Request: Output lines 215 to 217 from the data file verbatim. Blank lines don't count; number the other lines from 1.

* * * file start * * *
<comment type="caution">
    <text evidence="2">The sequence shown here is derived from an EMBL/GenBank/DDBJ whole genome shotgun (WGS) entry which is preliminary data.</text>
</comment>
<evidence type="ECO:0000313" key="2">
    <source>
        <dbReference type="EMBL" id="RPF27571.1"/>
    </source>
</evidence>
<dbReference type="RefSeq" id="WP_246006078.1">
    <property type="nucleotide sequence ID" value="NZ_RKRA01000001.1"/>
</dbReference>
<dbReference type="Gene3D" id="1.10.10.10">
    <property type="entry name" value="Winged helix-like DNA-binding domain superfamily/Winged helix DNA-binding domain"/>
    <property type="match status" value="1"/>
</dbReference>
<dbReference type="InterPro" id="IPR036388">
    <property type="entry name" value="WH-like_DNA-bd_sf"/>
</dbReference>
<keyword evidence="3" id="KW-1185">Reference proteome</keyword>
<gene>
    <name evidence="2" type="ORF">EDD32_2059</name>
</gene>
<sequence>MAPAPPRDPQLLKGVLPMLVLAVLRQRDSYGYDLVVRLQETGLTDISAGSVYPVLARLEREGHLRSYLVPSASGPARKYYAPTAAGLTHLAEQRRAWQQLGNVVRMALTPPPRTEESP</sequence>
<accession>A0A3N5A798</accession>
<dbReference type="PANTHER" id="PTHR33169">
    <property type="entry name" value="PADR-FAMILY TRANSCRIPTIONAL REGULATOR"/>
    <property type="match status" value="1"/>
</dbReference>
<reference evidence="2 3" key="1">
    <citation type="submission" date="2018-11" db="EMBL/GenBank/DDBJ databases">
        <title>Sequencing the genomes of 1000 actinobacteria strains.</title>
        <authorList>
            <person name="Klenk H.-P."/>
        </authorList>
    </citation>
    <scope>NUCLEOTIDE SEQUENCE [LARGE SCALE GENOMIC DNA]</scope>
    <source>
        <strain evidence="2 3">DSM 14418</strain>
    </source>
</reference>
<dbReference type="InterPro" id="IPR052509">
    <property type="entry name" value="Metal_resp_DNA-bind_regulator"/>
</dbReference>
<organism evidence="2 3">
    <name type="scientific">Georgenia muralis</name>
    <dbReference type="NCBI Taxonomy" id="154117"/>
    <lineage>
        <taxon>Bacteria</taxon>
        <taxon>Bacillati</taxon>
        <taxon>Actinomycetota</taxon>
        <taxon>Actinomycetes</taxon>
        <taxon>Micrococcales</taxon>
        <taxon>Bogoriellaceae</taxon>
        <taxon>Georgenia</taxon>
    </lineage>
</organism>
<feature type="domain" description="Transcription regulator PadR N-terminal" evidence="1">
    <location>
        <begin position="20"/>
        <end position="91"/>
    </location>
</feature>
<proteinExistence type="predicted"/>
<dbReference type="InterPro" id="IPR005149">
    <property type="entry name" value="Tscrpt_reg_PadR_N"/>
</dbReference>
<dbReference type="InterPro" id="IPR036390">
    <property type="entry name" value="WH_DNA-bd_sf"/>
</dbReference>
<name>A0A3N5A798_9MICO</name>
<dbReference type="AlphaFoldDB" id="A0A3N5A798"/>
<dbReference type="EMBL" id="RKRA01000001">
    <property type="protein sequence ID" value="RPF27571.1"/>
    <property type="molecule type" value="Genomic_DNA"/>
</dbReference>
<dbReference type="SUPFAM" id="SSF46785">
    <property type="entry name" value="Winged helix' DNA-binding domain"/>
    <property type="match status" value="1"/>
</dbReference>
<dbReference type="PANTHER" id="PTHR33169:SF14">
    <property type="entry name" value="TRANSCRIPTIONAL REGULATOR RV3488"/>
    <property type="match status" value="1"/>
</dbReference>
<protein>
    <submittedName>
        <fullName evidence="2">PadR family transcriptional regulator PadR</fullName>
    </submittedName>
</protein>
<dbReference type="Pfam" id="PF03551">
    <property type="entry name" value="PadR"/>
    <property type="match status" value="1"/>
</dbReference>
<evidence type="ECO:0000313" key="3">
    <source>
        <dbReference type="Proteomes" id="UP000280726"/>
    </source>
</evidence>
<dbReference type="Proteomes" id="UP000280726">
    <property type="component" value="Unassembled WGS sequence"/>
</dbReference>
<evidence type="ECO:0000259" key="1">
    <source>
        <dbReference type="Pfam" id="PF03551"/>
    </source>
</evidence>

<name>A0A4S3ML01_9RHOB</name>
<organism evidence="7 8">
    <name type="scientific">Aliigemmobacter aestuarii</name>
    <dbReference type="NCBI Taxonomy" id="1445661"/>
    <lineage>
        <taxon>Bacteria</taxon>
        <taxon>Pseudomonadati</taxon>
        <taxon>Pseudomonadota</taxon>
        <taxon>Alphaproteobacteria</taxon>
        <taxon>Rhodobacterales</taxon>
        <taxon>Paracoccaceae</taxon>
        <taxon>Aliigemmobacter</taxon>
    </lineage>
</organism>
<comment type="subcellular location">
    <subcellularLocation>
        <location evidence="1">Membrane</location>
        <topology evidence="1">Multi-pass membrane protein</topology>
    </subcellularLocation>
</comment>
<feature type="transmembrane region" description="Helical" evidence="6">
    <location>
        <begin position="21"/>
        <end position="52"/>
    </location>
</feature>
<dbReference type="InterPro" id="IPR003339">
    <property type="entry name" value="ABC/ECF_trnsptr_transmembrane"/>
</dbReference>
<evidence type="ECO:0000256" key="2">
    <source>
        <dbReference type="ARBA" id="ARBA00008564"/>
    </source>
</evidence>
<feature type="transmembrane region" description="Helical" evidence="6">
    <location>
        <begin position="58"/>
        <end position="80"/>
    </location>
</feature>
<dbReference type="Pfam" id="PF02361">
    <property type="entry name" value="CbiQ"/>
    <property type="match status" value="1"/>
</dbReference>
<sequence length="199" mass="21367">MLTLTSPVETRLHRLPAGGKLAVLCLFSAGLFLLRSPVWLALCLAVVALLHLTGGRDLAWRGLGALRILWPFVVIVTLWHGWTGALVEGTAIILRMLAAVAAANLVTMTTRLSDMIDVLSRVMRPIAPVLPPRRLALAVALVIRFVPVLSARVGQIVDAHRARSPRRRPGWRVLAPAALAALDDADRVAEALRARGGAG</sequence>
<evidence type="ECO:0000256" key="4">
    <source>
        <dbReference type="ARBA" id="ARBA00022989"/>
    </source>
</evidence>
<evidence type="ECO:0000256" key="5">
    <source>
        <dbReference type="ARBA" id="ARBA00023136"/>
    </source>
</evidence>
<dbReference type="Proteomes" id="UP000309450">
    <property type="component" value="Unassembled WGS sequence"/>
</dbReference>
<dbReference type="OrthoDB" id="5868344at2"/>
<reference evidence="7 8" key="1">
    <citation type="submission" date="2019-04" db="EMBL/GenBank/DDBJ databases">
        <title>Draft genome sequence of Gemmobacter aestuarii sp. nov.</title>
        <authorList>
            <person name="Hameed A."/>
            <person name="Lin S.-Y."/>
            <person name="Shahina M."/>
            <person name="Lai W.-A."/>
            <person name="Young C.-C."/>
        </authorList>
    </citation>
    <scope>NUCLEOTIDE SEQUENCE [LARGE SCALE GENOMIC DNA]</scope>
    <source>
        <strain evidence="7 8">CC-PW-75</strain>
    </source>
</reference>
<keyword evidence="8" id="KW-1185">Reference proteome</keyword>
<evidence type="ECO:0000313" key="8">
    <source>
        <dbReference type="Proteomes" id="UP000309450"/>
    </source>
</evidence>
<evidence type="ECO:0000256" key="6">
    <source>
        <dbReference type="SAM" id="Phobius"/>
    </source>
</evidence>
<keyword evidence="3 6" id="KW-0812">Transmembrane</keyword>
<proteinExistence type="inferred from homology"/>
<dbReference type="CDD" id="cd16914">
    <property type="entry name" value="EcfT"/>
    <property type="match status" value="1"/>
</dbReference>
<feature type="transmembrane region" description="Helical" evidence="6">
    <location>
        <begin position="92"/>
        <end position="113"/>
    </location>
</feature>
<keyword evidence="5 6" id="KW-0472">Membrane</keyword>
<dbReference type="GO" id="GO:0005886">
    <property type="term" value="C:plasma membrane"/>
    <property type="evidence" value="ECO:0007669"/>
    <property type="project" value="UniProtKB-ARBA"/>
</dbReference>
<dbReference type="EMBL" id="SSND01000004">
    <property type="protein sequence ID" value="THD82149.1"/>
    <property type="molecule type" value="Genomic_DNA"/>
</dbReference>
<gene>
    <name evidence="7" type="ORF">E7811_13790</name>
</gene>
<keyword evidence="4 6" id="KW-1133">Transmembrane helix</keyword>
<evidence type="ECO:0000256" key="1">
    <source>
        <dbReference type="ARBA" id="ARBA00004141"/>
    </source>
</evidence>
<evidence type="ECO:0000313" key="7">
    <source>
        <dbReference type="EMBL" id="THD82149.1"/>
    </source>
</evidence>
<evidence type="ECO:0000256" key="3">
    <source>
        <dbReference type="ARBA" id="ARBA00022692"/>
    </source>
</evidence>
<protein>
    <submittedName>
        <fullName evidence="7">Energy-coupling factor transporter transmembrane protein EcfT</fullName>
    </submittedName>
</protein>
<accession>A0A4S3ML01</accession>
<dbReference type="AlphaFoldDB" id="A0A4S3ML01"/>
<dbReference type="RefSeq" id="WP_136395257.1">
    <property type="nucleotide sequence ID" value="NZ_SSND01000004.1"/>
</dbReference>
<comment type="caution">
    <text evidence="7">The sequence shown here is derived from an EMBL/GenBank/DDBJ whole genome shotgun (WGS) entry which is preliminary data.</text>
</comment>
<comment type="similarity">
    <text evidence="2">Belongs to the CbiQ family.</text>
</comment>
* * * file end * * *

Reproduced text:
    <name evidence="7" type="ORF">E7811_13790</name>
</gene>
<keyword evidence="4 6" id="KW-1133">Transmembrane helix</keyword>